Medical Analysis: Dog Is Diagnosed With MonkeyPox Virus After Sleeping With French Gay Owners
There is no confirmation the couple had sex with the dog at this time
(The Lancet) Human monkeypox virus is spreading in Europe and the USA among individuals who have not travelled to endemic areas.
1 On July 23, 2022, monkeypox was declared a Public Health Emergency of International Concern by WHO Director-General Tedros Adhanom Ghebreyesus.
2 Human-to-human transmission of monkeypox virus usually occurs through close contact with the lesions, body fluids, and respiratory droplets of infected people or animals.
3 The possibility of sexual transmission is being investigated, as the current outbreak appears to be concentrated in men who have sex with men and has been associated with unexpected anal and genital lesions.1,
4 Whether domesticated cats and dogs could be a vector for monkeypox virus is unknown. Here we describe the first case of a dog with confirmed monkeypox virus infection that might have been acquired through human transmission.
Two men who have sex with men attended Pitié-Salpêtrière Hospital, Paris, France, on June 10, 2022 (appendix). One man (referred to as patient 1 going forward) is Latino, aged 44 years, and lives with HIV with undetectable viral loads on antiretrovirals; the second man (patient 2) is White, aged 27 years, and HIV-negative. The men are non-exclusive partners living in the same household. They each signed a consent form for the use of their clinical and biological data, and for the publication of anonymised photographs. The men had presented with anal ulceration 6 days after sex with other partners. In patient 1, anal ulceration was followed by a vesiculopustular rash on the face, ears, and legs; in patient 2, on the legs and back. In both cases, rash was associated with asthenia, headaches, and fever 4 days later (figure A, B).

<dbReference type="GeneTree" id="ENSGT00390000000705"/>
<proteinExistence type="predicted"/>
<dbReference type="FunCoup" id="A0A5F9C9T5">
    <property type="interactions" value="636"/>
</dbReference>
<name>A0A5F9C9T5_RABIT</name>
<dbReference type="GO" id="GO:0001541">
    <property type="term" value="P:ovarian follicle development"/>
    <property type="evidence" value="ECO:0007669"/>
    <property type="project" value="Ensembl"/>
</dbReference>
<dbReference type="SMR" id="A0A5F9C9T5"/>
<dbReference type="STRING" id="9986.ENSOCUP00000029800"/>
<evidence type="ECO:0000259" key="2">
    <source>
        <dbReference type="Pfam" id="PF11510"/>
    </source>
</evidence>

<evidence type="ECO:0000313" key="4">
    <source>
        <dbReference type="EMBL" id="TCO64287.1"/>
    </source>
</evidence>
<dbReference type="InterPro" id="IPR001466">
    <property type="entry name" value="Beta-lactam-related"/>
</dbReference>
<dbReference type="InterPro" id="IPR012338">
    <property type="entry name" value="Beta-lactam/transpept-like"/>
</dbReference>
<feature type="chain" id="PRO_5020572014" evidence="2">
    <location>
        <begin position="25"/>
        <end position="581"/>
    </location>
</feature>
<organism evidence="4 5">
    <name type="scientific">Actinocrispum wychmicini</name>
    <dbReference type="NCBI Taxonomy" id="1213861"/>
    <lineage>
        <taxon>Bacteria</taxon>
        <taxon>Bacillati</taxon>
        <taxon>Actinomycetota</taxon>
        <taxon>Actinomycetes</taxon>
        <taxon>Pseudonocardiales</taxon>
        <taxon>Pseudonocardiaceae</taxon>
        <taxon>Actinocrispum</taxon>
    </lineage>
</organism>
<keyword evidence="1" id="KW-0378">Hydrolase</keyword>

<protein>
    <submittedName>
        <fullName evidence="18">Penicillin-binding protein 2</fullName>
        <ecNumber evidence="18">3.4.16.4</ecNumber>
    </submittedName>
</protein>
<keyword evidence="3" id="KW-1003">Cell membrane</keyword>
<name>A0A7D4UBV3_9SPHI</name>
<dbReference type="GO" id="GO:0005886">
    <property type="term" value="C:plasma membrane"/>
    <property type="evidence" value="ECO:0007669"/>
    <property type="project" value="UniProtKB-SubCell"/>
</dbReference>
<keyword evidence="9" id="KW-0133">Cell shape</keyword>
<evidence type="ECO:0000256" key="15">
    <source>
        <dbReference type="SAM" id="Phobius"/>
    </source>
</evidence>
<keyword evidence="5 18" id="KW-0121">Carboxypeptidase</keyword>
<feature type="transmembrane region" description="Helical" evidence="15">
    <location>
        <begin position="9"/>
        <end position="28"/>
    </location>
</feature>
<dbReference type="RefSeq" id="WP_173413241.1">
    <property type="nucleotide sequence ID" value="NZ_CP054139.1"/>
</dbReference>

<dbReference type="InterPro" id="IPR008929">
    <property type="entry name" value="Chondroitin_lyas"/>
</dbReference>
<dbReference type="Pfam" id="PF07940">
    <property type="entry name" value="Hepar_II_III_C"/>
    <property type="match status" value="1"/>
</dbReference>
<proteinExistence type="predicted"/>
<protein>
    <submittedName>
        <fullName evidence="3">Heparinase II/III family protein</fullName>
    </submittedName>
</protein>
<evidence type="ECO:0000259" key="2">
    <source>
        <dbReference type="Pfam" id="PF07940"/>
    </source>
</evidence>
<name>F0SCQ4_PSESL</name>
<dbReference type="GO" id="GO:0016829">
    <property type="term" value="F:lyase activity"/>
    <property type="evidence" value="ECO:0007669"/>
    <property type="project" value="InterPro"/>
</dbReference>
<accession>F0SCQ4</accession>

Monkeypox virus was assayed by real-time PCR (LightCycler 480 System; Roche Diagnostics, Meylan, France). In patient 1, virus was detected in skin and oropharynx samples; whereas in patient 2, virus was detected in anal and oropharynx samples.
12 days after symptom onset, their male Italian greyhound, aged 4 years and with no previous medical disorders, presented with mucocutaneous lesions, including abdomen pustules and a thin anal ulceration (figure C, D; appendix). The dog tested positive for monkeypox virus by use of a PCR protocol adapted from Li and colleagues
5 that involved scraping skin lesions and swabbing the anus and oral cavity. Monkeypox virus DNA sequences from the dog and patient 1 were compared by next-generation sequencing (MinION; Oxford Nanopore Technologies, Oxford, UK). Both samples contained virus of the hMPXV-1 clade, lineage B.1, which has been spreading in non-endemic countries since April, 2022, and, as of Aug 4, 2022, has infected more than 1700 people in France, mostly concentrated in Paris, where the dog first developed symptoms. Moreover, the virus that infected patient 1 and the virus that infected the dog showed 100% sequence homology on the 19·5 kilobase pairs sequenced.
The men reported co-sleeping with their dog. They had been careful to prevent their dog from contact with other pets or humans from the onset of their own symptoms (ie, 13 days before the dog started to present cutaneous manifestations).
In endemic countries, only wild animals (rodents and primates) have been found to carry monkeypox virus.
6 However, transmission of monkeypox virus in prairie dogs has been described in the USA